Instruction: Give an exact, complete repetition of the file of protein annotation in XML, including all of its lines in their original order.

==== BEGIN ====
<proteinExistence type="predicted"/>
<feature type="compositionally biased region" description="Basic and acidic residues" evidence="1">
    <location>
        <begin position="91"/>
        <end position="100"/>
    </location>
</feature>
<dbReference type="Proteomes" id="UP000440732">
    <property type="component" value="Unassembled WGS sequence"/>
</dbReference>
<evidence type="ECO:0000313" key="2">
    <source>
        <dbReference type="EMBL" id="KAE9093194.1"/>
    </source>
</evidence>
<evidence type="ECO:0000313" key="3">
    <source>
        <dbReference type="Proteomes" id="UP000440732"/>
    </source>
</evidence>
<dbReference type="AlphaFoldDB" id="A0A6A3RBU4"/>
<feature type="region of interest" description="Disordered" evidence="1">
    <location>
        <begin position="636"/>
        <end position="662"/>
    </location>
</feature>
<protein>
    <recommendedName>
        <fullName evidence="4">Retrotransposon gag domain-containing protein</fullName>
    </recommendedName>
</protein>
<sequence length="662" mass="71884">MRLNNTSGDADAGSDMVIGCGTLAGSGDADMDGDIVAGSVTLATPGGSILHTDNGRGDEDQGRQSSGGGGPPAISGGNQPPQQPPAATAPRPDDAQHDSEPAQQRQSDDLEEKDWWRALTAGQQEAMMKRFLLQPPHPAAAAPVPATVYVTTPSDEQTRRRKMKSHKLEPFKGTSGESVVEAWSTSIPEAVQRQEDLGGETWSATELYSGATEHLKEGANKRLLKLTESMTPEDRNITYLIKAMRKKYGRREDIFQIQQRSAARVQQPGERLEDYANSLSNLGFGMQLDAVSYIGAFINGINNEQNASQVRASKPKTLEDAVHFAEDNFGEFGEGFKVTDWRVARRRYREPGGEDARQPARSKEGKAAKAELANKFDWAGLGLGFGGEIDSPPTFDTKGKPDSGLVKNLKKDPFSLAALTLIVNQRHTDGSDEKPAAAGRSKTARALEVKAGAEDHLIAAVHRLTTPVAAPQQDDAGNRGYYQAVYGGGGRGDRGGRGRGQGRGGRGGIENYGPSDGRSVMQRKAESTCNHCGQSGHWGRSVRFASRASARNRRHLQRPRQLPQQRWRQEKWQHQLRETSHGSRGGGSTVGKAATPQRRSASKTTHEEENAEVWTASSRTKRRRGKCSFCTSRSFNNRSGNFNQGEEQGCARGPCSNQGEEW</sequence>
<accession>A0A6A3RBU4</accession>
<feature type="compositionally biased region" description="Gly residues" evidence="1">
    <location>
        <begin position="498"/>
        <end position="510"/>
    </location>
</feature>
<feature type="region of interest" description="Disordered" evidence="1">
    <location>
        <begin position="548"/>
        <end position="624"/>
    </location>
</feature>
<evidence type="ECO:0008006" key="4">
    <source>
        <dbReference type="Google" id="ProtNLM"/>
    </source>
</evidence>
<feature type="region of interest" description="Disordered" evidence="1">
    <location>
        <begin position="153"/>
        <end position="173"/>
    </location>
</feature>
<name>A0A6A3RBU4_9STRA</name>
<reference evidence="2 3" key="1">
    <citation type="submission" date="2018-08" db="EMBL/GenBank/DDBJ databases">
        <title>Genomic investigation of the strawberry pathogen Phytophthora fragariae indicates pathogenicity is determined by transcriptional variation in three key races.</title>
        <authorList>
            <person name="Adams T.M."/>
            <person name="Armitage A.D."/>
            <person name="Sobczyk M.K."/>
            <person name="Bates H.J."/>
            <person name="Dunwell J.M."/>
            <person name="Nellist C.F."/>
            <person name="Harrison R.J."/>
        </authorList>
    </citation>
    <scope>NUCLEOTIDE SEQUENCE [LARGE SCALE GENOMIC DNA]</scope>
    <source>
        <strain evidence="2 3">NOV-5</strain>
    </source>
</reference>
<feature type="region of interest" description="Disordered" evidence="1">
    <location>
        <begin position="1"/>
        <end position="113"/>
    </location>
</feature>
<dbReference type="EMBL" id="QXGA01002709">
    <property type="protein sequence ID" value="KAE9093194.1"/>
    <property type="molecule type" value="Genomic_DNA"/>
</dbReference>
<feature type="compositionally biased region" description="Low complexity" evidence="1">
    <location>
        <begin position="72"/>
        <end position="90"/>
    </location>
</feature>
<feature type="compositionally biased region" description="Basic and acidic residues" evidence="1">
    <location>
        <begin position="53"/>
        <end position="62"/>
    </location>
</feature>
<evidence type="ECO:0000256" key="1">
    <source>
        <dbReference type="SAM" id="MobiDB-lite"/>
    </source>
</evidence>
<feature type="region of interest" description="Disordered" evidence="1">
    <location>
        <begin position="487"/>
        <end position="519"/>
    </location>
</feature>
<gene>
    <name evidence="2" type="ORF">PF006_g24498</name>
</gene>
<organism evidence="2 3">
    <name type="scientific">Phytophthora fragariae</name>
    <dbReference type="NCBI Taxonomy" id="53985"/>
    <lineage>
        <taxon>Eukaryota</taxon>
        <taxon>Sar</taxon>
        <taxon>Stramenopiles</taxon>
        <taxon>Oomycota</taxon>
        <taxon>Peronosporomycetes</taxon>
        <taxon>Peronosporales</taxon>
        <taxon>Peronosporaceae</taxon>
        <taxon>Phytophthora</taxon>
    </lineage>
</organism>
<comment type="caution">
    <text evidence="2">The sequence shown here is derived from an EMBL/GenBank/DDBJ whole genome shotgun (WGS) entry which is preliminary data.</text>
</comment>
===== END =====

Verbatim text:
<proteinExistence type="predicted"/>
<feature type="compositionally biased region" description="Basic and acidic residues" evidence="1">
    <location>
        <begin position="91"/>
        <end position="100"/>
    </location>
</feature>
<dbReference type="Proteomes" id="UP000440732">
    <property type="component" value="Unassembled WGS sequence"/>
</dbReference>
<evidence type="ECO:0000313" key="2">
    <source>
        <dbReference type="EMBL" id="KAE9093194.1"/>
    </source>
</evidence>
<evidence type="ECO:0000313" key="3">
    <source>
        <dbReference type="Proteomes" id="UP000440732"/>
    </source>
</evidence>
<dbReference type="AlphaFoldDB" id="A0A6A3RBU4"/>
<feature type="region of interest" description="Disordered" evidence="1">
    <location>
        <begin position="636"/>
        <end position="662"/>
    </location>
</feature>
<protein>
    <recommendedName>
        <fullName evidence="4">Retrotransposon gag domain-containing protein</fullName>
    </recommendedName>
</protein>
<sequence length="662" mass="71884">MRLNNTSGDADAGSDMVIGCGTLAGSGDADMDGDIVAGSVTLATPGGSILHTDNGRGDEDQGRQSSGGGGPPAISGGNQPPQQPPAATAPRPDDAQHDSEPAQQRQSDDLEEKDWWRALTAGQQEAMMKRFLLQPPHPAAAAPVPATVYVTTPSDEQTRRRKMKSHKLEPFKGTSGESVVEAWSTSIPEAVQRQEDLGGETWSATELYSGATEHLKEGANKRLLKLTESMTPEDRNITYLIKAMRKKYGRREDIFQIQQRSAARVQQPGERLEDYANSLSNLGFGMQLDAVSYIGAFINGINNEQNASQVRASKPKTLEDAVHFAEDNFGEFGEGFKVTDWRVARRRYREPGGEDARQPARSKEGKAAKAELANKFDWAGLGLGFGGEIDSPPTFDTKGKPDSGLVKNLKKDPFSLAALTLIVNQRHTDGSDEKPAAAGRSKTARALEVKAGAEDHLIAAVHRLTTPVAAPQQDDAGNRGYYQAVYGGGGRGDRGGRGRGQGRGGRGGIENYGPSDGRSVMQRKAESTCNHCGQSGHWGRSVRFASRASARNRRHLQRPRQLPQQRWRQEKWQHQLRETSHGSRGGGSTVGKAATPQRRSASKTTHEEENAEVWTASSRTKRRRGKCSFCTSRSFNNRSGNFNQGEEQGCARGPCSNQGEEW</sequence>
<accession>A0A6A3RBU4</accession>
<feature type="compositionally biased region" description="Gly residues" evidence="1">
    <location>
        <begin position="498"/>
        <end position="510"/>
    </location>
</feature>
<feature type="region of interest" description="Disordered" evidence="1">
    <location>
        <begin position="548"/>
        <end position="624"/>
    </location>
</feature>
<evidence type="ECO:0008006" key="4">
    <source>
        <dbReference type="Google" id="ProtNLM"/>
    </source>
</evidence>
<feature type="region of interest" description="Disordered" evidence="1">
    <location>
        <begin position="153"/>
        <end position="173"/>
    </location>
</feature>
<name>A0A6A3RBU4_9STRA</name>
<reference evidence="2 3" key="1">
    <citation type="submission" date="2018-08" db="EMBL/GenBank/DDBJ databases">
        <title>Genomic investigation of the strawberry pathogen Phytophthora fragariae indicates pathogenicity is determined by transcriptional variation in three key races.</title>
        <authorList>
            <person name="Adams T.M."/>
            <person name="Armitage A.D."/>
            <person name="Sobczyk M.K."/>
            <person name="Bates H.J."/>
            <person name="Dunwell J.M."/>
            <person name="Nellist C.F."/>
            <person name="Harrison R.J."/>
        </authorList>
    </citation>
    <scope>NUCLEOTIDE SEQUENCE [LARGE SCALE GENOMIC DNA]</scope>
    <source>
        <strain evidence="2 3">NOV-5</strain>
    </source>
</reference>
<feature type="region of interest" description="Disordered" evidence="1">
    <location>
        <begin position="1"/>
        <end position="113"/>
    </location>
</feature>
<dbReference type="EMBL" id="QXGA01002709">
    <property type="protein sequence ID" value="KAE9093194.1"/>
    <property type="molecule type" value="Genomic_DNA"/>
</dbReference>
<feature type="compositionally biased region" description="Low complexity" evidence="1">
    <location>
        <begin position="72"/>
        <end position="90"/>
    </location>
</feature>
<feature type="compositionally biased region" description="Basic and acidic residues" evidence="1">
    <location>
        <begin position="53"/>
        <end position="62"/>
    </location>
</feature>
<evidence type="ECO:0000256" key="1">
    <source>
        <dbReference type="SAM" id="MobiDB-lite"/>
    </source>
</evidence>
<feature type="region of interest" description="Disordered" evidence="1">
    <location>
        <begin position="487"/>
        <end position="519"/>
    </location>
</feature>
<gene>
    <name evidence="2" type="ORF">PF006_g24498</name>
</gene>
<organism evidence="2 3">
    <name type="scientific">Phytophthora fragariae</name>
    <dbReference type="NCBI Taxonomy" id="53985"/>
    <lineage>
        <taxon>Eukaryota</taxon>
        <taxon>Sar</taxon>
        <taxon>Stramenopiles</taxon>
        <taxon>Oomycota</taxon>
        <taxon>Peronosporomycetes</taxon>
        <taxon>Peronosporales</taxon>
        <taxon>Peronosporaceae</taxon>
        <taxon>Phytophthora</taxon>
    </lineage>
</organism>
<comment type="caution">
    <text evidence="2">The sequence shown here is derived from an EMBL/GenBank/DDBJ whole genome shotgun (WGS) entry which is preliminary data.</text>
</comment>